CLEANUP PROJECT - NORTH SEA
Boyan Slat stands under one of his giant rubber booms, proving
once again that an idea can be bigger than the man who dreamt
ENVIRONMENT - JUNE 27 2016
Its been a few years since Boyan Slat first revealed his bold
concept to clean up the world's oceans, and now we're set to see how his trash-catching barriers fare in the real world. The Dutch entrepreneur's Ocean Cleanup Project has successfully deployed its debut prototype off the coast of the Netherlands, which will serve as a first test-case ahead of a much larger installation planned to tackle the Great Pacific Garbage Patch in 2020.
Slat's garbage-collecting barriers have been described as artificial coastlines. They are basically long floating arms that rely on the ocean's natural currents to gather up plastic waste. Since he first introduced the concept, the Ocean Cleanup Project has raised US$2.1 million in crowdfunding and completed a feasibility study on its main target, the Great Pacific Garbage Patch, which some experts believe to be twice the size of Texas.
But before tackling this monumental vortex of ocean trash, the team needs to investigate how the barriers stand up under extreme conditions. Measuring 100 m (330 ft) long, the North Sea prototype is fitted with sensors that monitor its motion in the ocean, along with the physical loads that it is subjected to as waves rise and fall around it.
According to the Ocean Cleanup Project, a minor storm in this part of the world results in more violent sea conditions than an exceptionally heavy storm in the Pacific Ocean, which it says only occurs once every hundreds of years.
While it may inadvertently collect some trash in the North Sea, that's not really the immediate objective. The data that the team gathers through its monitoring of the prototype will help the engineers prepare to build a full-scale system that can withstand the conditions of the Great Pacific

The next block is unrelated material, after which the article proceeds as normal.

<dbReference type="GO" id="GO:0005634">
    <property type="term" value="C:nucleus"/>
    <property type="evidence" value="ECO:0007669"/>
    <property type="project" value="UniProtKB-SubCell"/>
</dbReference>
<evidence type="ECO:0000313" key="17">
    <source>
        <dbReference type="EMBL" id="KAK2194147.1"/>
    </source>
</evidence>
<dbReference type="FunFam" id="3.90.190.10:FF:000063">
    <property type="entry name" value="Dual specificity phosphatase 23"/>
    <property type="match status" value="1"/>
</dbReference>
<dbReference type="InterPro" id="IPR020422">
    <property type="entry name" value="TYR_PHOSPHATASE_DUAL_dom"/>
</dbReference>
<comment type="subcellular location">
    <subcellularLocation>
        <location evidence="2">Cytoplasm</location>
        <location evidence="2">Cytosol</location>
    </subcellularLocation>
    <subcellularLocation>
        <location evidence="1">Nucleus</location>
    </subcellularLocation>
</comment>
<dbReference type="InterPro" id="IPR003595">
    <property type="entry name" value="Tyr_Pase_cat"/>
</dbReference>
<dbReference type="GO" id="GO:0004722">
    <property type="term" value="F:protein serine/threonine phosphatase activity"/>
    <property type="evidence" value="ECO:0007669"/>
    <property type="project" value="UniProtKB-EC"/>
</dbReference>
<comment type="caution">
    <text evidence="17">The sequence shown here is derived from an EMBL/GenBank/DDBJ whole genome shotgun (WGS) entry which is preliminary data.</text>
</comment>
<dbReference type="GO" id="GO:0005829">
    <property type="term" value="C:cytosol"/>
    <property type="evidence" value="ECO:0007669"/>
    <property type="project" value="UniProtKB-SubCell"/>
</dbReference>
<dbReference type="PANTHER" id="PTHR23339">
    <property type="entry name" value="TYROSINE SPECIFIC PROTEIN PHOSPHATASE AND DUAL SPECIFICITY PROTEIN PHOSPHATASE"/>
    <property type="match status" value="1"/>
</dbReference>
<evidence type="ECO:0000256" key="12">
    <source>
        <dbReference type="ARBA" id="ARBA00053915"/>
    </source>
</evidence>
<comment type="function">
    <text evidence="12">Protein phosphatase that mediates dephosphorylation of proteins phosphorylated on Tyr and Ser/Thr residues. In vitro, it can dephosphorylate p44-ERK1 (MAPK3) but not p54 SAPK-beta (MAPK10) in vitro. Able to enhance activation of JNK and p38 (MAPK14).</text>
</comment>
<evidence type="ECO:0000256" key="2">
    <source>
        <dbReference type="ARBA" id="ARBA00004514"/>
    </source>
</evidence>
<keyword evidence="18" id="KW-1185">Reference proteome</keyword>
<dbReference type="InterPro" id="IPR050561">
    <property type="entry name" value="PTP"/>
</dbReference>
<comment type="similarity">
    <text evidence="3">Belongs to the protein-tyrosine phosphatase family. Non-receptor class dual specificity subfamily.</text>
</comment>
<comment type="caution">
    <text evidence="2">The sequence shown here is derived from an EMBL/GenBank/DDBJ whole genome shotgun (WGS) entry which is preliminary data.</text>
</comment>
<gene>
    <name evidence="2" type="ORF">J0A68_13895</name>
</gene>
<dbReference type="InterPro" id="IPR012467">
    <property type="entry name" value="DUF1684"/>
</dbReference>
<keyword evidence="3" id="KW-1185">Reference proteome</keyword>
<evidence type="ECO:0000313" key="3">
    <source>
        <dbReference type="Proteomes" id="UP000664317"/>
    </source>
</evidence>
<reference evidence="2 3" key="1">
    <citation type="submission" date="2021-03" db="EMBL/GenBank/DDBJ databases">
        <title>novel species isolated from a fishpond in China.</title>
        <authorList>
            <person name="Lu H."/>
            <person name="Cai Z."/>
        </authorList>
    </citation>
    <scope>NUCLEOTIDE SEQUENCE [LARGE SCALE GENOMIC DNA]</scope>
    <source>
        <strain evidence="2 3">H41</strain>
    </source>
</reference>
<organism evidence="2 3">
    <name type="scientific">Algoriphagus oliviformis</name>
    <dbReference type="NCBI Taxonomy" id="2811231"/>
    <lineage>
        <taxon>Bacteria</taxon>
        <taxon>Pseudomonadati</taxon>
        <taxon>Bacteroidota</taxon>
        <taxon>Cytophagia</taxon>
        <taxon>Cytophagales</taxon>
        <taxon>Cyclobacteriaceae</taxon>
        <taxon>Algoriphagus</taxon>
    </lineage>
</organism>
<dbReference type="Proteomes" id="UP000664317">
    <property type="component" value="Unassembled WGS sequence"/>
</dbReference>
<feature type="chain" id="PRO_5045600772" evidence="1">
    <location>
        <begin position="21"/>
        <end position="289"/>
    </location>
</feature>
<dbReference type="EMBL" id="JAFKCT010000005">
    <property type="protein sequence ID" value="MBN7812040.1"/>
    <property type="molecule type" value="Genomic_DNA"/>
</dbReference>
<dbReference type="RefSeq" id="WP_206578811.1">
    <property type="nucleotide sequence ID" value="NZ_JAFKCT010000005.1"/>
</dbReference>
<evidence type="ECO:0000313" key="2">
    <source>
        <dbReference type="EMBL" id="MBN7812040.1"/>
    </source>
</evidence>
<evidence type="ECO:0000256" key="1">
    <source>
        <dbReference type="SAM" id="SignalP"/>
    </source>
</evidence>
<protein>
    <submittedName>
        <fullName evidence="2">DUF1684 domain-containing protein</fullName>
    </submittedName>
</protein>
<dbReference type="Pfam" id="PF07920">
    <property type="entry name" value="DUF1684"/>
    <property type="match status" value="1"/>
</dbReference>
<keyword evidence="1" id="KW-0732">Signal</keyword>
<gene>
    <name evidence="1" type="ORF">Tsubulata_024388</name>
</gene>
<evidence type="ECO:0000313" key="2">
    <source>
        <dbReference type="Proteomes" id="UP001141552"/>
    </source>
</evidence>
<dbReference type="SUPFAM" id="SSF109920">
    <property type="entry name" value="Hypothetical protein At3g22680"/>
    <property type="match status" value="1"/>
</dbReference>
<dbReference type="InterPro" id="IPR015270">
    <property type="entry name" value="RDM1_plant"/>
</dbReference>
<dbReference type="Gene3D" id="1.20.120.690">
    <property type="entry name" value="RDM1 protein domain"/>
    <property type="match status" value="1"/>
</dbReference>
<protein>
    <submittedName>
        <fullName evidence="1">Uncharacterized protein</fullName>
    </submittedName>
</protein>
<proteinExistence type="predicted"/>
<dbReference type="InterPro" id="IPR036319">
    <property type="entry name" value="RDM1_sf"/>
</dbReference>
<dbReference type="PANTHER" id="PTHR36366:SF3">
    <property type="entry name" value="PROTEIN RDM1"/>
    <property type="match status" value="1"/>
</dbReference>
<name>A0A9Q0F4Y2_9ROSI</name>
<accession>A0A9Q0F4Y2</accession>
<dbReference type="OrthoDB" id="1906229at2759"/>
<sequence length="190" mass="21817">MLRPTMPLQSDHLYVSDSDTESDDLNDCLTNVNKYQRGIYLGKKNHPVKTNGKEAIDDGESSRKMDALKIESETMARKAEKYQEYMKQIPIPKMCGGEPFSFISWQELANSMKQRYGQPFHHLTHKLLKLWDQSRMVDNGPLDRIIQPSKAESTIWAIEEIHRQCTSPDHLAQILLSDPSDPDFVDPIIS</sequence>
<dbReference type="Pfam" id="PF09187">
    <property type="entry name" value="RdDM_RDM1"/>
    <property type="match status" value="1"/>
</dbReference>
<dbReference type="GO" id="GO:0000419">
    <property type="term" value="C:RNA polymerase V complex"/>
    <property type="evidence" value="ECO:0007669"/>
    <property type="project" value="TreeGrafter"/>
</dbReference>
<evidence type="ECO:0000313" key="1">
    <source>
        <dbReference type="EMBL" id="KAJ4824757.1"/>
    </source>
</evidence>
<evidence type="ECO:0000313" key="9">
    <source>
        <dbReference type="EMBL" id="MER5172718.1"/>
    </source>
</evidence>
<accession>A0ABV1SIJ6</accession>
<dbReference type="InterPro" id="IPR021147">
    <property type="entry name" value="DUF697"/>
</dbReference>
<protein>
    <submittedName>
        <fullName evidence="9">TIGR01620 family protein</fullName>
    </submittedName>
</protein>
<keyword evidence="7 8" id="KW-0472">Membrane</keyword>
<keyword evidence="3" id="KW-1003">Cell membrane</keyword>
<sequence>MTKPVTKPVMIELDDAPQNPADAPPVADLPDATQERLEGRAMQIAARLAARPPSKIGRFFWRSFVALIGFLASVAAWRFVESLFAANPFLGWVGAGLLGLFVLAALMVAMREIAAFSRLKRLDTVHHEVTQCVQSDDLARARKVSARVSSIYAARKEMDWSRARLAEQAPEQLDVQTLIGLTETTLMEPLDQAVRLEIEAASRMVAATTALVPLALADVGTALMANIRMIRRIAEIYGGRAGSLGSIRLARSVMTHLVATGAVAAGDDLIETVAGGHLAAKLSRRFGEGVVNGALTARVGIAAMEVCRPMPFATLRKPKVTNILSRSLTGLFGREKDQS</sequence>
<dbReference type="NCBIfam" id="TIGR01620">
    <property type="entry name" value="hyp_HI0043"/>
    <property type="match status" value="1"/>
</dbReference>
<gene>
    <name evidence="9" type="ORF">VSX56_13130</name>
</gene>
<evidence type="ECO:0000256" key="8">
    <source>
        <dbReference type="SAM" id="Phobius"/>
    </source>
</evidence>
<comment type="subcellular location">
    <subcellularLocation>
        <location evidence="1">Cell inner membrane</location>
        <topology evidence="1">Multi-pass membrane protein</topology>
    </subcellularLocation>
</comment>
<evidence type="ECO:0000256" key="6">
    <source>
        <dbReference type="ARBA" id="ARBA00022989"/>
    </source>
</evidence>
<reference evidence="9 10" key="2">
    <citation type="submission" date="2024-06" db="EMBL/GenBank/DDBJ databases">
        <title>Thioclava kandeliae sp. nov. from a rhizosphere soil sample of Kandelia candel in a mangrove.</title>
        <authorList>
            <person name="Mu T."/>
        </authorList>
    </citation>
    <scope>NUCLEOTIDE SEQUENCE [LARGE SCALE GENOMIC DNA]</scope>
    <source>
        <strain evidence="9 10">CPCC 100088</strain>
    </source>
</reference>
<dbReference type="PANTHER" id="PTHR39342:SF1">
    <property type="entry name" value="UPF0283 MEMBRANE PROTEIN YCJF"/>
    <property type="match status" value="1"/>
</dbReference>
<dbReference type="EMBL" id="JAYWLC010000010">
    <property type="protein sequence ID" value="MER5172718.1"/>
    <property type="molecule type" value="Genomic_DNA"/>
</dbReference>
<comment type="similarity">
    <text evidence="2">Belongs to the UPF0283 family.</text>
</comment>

Patch. And Slat says that the prototype surviving the test is no guarantee.
"This is a historic day on the path toward clean oceans," he says. "A successful outcome of this test should put us on track to deploy the first operational pilot system in late 2017. I estimate there is a 30 percent chance the system will break, but either way it will be a good test."
The operational system Slat refers to is a larger project spanning 2 km (1.2 mi) off the coast of Tsushima Island between
Korea. Here plastic waste is of particular concern to local governments with around 1 cubic meter (35 cu ft) of pollution for each of the more than 40,000 residents washing up on the island each year.
Other installations are planned in the years following, before a 100 km (62 mi) floating system is rolled out at the Great Pacific Garbage Patch between
California. Slat says that the system could make it possible to cut the time required to clean up the world's oceans from millennia to mere years.
By Nick Lavers
- Artists impression of what the boom will look like
deployed. At the foot of this page you can see a picture of a
1 ton fishing net recovered by the research vessel Ocean Starr
when it returned to San Francisco August 23 2015, carrying tons of plastic waste pulled from the waters between California and Hawaii.
The crew had trawled part of what is called the Great Pacific Garbage Patch for about a month with volunteers on about 30 other boats as part of the Ocean Cleanup, an organization raising money and developing technology to deploy a cleaning system.